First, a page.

West Papua and Indonesia Since Suharto
Independence, Autonomy or Chaos?
Elsewhere $70.98 $42.90 Save $28.08 (40%)
Price includes NZ wide delivery!
||Price Checked Time
||Their Price in NZD
||2 days ago
You save $28.08
||6 days ago
You save $18.58
Order now for Christmas delivery
|Format: ||Paperback, 240 pages|
|Other Information: ||illustrations|
|Published In: ||Australia, 01 July 2004|
In the 1950s the Dutch promised the people of West Papua (the western half of New Guinea) self-determination and eventual independence. But in 1963 Indonesia took control of the territory with the blessing of the US, the UN and Australia. In a tragic clash between two very different cultures over the next 40 years the Papuans have refused - just like the East Timorese - to 'bow to the inevitable': Indonesian occupation and assimilation into that country This book reviews the long guerilla struggle of the Organisasi Papua Merdeka (OPM) for a Free Papua, and traces the rise of a non-violent independence movement alongside it, the Papua Council, following the fall from power of Indonesia's military dictator, General Suharto, in 1998. The book is based on the author's extensive field research. It places the Papuan struggle in a context of failing reform within Indonesia and a politically reviving military: the feared and loathed TNI. More than ever, Indonesia needs West Papua's resource treasures - the giant Freeport copper mine, and BP's huge new natural gas field in Bintuni Bay - and the Indonesian army is ruthlessly 'defending' and exploiting these projects. However, the Papuans are equally determined to win independence. King argues passionately and persuasively that international intervention to resolve Papua's plight is essential: Australia, the US and other countries must act in concert through the UN once more, as they did in East Timor. Indonesians must be persuaded that their best interests lie not in a 'security approach' but in dialogue and negotiation with the Papuans and other disenchanted minorities.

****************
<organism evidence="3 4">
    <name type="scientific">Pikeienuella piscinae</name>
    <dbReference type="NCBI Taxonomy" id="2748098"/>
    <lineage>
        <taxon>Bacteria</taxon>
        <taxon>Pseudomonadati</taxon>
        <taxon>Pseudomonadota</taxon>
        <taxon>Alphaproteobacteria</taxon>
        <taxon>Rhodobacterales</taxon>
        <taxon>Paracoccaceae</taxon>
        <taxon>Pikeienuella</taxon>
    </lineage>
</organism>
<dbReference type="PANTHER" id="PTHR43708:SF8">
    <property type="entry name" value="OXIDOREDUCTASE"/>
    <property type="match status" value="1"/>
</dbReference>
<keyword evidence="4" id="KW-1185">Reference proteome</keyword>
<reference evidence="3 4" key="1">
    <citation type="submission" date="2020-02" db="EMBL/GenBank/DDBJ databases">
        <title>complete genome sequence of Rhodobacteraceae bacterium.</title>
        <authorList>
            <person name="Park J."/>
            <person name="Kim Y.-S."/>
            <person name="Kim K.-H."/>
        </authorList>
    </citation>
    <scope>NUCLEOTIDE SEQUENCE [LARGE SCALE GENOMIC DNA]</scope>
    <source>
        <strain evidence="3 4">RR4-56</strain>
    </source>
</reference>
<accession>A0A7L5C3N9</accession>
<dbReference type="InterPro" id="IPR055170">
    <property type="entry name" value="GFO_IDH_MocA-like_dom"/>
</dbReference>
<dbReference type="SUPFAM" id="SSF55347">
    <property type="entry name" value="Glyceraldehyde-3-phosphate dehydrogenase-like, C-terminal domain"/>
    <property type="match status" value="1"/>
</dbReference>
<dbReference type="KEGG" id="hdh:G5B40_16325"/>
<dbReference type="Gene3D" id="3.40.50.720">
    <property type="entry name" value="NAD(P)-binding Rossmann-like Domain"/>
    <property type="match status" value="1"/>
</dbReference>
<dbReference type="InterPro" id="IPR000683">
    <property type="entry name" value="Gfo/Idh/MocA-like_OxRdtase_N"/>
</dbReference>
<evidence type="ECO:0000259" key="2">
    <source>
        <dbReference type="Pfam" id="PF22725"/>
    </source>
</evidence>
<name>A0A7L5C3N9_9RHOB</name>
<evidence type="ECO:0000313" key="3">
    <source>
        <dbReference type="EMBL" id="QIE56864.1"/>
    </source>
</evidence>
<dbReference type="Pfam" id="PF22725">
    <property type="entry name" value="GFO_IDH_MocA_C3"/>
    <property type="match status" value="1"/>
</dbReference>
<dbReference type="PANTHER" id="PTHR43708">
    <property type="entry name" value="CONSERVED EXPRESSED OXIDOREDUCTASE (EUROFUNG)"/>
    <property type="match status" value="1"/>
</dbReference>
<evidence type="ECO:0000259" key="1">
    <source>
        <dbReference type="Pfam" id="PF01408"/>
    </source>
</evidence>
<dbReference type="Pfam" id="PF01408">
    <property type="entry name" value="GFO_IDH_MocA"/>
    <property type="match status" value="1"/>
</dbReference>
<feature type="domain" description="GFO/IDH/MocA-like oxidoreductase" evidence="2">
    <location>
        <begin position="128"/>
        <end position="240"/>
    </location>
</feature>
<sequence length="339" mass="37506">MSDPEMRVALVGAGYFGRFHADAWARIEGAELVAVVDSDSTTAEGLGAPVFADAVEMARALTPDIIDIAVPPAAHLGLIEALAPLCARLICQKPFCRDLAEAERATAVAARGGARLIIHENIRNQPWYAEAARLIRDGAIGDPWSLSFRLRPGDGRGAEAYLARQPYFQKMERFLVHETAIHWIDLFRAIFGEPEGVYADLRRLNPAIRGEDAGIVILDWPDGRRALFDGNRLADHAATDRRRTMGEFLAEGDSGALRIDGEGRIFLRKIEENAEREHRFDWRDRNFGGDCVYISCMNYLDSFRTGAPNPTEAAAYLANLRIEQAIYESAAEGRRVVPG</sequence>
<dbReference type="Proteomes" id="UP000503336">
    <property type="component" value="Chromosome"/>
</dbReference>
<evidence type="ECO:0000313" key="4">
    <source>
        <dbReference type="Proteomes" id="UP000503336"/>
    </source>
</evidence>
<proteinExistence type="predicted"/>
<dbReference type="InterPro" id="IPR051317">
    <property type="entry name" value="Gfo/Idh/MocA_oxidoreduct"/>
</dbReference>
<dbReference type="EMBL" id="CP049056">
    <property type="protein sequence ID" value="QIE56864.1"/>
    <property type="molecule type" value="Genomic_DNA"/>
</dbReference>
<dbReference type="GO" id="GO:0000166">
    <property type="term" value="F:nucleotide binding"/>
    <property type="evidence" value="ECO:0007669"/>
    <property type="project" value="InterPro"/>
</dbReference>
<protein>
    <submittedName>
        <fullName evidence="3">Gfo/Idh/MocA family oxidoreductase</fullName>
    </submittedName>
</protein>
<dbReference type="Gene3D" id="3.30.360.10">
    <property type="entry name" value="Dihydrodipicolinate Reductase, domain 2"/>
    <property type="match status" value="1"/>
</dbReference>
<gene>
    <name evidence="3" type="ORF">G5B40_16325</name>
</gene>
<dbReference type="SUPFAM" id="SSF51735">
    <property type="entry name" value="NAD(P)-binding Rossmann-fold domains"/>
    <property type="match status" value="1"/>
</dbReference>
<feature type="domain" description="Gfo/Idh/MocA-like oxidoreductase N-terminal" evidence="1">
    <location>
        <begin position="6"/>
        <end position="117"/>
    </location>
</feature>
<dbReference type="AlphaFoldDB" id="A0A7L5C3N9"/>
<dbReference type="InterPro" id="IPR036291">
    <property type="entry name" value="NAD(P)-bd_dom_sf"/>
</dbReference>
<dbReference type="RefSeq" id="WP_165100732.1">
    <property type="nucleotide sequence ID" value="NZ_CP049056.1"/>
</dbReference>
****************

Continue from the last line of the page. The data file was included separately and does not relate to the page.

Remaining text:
Table of Contents
Acronyms/Glossary; Prologue to Papua; 1 Morning Star rising? 2 Congress Papua 2000 and 'Independence'; 3 Autonomy, federalism or the unthinkable for Papua? 4 The TNI in business, politics and repression; 5 The TNI and Papua; 6 Australia, Indonesia and West Papua; 7 The global struggle over Papua; Notes, Bibliography, Index
The book places the Papuan struggle in a context of failing reform within Indonesia and a politically reviving military: the feared and loathed TNI. King argues that international intervention to resolve Papua's plight is essential: Australia, the US and other countries must act in concert through the UN.
About the Author
Peter King is convener of the West Papua Project within University of Sydney's Centre for Peace and Conflict Studies (CPACS), of which he was the Foundation President in the late 1980s. In preparing this book, he travelled extensively throughout West Papua and Indonesia. King has held professorial appointments at the University of Papua New Guinea, the University of Wollongong and in Japan at the University of Tokyo and Kagoshima University. He has had a longstanding interest in the politics of ethnic conflict and its resolution, and his previous books include Australia's Vietnam, Ethnicity and Conflict in a Post Communist World and Pangu Returns to Power.
23.5 x 15.5 x 1.3 centimetres (0.41 kg)|
15+ years |